If the Catalan referendum is to be credible, the Government must fix both a date and a question: “When you have a question and a date, the process seems much more serious”. Two weeks ago the Catalan media quoted the words of Agnus MacNeil, MP for the Scottish National Party in the British parliament. MacNeil, trying to compare Catalan and Scottish politics, talked about one of the main questions in regards to the processes of independence in Catalonia: Is the Spanish Government going to allow a referendum? What is the Catalan Government going to do if Madrid denies it?
As the Spanish Constitution states, the Central Government of Madrid have the means to organize the referendum. For this reason, this summer Catalan Prime Minister Artur Mas sent a letter to Mariano Rajoy, Prime Minister of Spain, requesting sanctioning of a referendum in accordance with Spanish law, as happened between Scottish First Minister Alex Salmond and the British Prime Minister David Cameron.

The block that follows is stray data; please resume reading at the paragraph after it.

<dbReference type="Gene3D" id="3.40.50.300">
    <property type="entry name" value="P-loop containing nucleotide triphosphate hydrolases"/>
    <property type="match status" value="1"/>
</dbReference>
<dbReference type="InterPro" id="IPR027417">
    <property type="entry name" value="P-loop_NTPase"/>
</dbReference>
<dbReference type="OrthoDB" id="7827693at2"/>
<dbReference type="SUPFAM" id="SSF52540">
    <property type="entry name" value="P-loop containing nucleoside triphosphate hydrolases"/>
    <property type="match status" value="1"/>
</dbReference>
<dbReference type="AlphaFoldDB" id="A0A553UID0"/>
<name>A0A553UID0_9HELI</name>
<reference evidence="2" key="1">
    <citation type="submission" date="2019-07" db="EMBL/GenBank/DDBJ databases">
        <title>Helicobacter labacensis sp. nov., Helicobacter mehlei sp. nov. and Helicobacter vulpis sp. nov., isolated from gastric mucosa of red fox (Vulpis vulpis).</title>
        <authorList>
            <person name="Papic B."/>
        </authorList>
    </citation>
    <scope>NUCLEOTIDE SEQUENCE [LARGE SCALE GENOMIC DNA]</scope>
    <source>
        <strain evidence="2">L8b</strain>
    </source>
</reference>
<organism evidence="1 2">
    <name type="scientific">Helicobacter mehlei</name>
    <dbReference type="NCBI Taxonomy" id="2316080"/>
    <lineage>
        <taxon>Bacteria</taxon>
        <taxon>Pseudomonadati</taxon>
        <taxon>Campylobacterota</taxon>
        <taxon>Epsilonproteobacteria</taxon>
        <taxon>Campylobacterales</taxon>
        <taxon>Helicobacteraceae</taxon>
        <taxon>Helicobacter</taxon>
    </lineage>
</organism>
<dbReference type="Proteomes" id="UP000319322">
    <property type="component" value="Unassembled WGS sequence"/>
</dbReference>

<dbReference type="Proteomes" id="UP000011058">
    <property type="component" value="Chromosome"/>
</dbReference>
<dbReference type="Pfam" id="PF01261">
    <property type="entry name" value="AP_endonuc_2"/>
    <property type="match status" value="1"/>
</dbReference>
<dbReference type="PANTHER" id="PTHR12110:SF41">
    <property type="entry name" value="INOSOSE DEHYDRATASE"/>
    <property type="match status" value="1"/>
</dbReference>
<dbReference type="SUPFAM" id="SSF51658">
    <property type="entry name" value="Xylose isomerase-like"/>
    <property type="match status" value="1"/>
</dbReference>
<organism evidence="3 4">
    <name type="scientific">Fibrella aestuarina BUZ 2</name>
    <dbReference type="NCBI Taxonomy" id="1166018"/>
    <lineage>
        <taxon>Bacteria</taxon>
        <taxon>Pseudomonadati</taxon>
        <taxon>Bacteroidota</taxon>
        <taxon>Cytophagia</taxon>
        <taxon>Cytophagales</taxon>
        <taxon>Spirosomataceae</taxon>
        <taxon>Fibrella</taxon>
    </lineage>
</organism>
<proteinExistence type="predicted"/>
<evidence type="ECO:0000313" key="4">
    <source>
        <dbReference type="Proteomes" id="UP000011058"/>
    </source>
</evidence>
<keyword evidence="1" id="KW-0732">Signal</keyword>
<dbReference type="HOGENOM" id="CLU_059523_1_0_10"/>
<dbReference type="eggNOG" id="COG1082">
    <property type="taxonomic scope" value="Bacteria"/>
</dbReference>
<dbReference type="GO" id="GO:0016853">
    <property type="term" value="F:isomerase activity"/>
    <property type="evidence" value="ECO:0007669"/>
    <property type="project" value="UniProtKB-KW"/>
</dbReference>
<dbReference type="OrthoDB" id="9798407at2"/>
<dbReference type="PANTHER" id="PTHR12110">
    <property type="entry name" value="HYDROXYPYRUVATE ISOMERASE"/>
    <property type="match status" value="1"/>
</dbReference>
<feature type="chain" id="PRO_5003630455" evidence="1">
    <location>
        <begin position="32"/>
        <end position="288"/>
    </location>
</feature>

But as of yet, the Government of Madrid has yet to respond, and it is easy to foresee that they will deny the request. So, has the Catalan Government a back-up plan? Last week, in an interview with Catalunya Ràdio, Artur Mas proposed as a alternative to celebrate elections with plebiscitary character where the parties would take position, together or separate, concerning the YES or the NO. Then, if the political parties for independence were to obtain a majority, it may be possible to declare independence unilaterally, because Catalan people elected for it. But, this situation would mean a new confrontation between Catalonia and Spain, and would raise many juridical and legal issues in Spain and in European Union. But will anyone dare the opinion of the Catalan people? (Photo: Emilio Morenatti/AP)